Five things to know about the Nobel Peace Prize
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Cape Town – Two journalists were awarded the Nobel Peace Prize in Norway on Friday, honouring the right to free speech which the prize-giving committee described as “under threat around the globe”.
Maria Ressa and Dmitry Muratov were given the award “for their courageous fight for freedom of expression in the Philippines and Russia,” Chairwoman Berit Reiss-Andersen of the Norwegian Nobel Committee told a news conference, Reuters reported..
Here are five things you need to know about this prestigious accolade.
Nobel prizes consist of five awards
The Nobel Peace Prize is one of five prizes which also include honours for physics, medicine, chemistry and literature. A sixth honour, the Nobel memorial prize in economic sciences, is administered by the Nobel Foundation and although not technically a Nobel prize, is identified with the award.
On Tuesday, three scientists were awarded the Nobel prize for physics for their work on climate change. Syukuro Manabe from the United States and Germany’s Klaus Hasselmann worked on models that helped predict global warming, while Giorgio Parisi from Italy earned his award for the discovery of the interplay of disorder and fluctuations in physical systems from atomic to planetary scales.
The Nobel prize in medicine was jointly awarded to David Julius and Ardem Patapoutian for their work to unlock one of nature’s secrets by explaining the molecular basis for sensing heat, cold and mechanical force.
Benjamin List from Germany and Scotland’s David MacMillan earned the Nobel prize in chemistry for their development of a new tool for molecular construction which greatly impacted on pharmaceutical research.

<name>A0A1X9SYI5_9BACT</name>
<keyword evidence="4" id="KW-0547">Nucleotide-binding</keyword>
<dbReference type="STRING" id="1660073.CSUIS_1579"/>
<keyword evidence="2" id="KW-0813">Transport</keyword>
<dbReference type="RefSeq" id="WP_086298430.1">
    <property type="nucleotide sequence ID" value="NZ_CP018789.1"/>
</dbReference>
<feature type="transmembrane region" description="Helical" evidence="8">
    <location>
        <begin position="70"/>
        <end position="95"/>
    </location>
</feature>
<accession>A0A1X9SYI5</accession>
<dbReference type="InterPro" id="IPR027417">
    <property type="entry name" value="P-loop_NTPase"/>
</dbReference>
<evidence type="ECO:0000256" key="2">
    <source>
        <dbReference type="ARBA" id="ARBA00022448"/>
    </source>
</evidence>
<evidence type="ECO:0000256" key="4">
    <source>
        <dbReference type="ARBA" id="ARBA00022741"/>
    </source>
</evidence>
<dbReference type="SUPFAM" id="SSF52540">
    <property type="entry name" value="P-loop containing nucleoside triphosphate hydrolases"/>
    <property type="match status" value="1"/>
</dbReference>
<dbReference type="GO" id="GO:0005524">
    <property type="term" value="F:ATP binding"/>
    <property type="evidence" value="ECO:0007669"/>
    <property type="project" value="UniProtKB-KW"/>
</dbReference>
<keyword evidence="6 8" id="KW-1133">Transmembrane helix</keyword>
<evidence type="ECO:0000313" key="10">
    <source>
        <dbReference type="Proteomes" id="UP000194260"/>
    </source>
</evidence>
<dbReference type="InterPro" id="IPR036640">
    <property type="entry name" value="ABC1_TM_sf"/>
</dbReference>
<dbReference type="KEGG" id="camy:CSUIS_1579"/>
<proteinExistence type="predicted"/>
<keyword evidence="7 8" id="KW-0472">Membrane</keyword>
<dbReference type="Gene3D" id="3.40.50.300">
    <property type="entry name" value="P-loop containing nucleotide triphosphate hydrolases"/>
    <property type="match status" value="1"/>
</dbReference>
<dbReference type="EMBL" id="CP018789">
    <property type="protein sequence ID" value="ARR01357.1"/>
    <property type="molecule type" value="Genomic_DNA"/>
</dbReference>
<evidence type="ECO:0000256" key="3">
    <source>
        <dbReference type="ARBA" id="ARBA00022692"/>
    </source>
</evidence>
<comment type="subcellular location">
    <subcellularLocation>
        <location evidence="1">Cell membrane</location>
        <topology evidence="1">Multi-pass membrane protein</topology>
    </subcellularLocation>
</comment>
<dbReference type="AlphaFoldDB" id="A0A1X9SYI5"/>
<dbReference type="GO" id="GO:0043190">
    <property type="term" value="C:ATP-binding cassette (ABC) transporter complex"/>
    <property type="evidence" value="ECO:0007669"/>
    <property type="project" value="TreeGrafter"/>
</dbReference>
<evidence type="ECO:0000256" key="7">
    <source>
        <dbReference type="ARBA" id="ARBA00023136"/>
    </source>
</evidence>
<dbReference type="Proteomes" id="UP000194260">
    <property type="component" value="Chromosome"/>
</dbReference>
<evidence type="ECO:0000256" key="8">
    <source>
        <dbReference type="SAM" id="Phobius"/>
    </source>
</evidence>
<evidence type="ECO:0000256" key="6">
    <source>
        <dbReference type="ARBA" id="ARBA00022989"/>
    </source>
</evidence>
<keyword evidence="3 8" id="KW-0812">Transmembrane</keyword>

On Thursday, Tanzanian novelist Abdulrazak Gurnah won the Nobel prize for literature for his “uncompromising and compassionate penetration of the effects of colonialism and the fate of the refugee in the gulf between cultures and continents”.
Youngest Nobel Prize Laureates
Malala Yousafzai from Pakistan is the youngest recipient after she received the Nobel Peace Prize in 2014 at the age of 17. Malala won the award jointly with Kailash Satyarthi for their “struggle against the suppression of children and young people and for the right of all children to education”.
Prior to Malala, Australia’s Lawrence Bragg was awarded the Nobel prize in physics in 1915 at the age of 25, while 25-year-old Nadia Murad from Iraq claimed the peace prize in 2018.
Africans awarded Nobel prizes
Ethiopian Prime Minister Abiy Ahmed received the 2019 Nobel Peace Prize for his decisive initiative to resolve the border conflict with Eritrea.
Other notable laureates include the late former South African President Nelson Mandela for his role in the fight against apartheid laws in 1993, while Congolese doctor Denis Mukwege claimed the 2018 Peace Prize for his role to assist war rape victims, and in 2011 Leyman Gbowee from Liberia earned her award for her efforts to improve women’s safety.
Leareates who declined the prize
In 1973, Le Duc Tho was awarded the peace prize for playing a role in negotiations for a cease fire in the Vietnamese war but said he was “not in a position” to accept it.
Jean-Paul Sartre from France declined the prize in literature in 1964 for his work which was “rich in ideas and filled with the spirit of freedom and quest for truth”. Sartre had consistently declined various other honours previously.
Laureates who were under arrest at time of award
German journalist Carl von Ossietzky, Burmese politician Aung San Suu Kyi and Liu Xiaobo from China were all under arrest at the time of their Nobel awards.
African News Agency (ANA)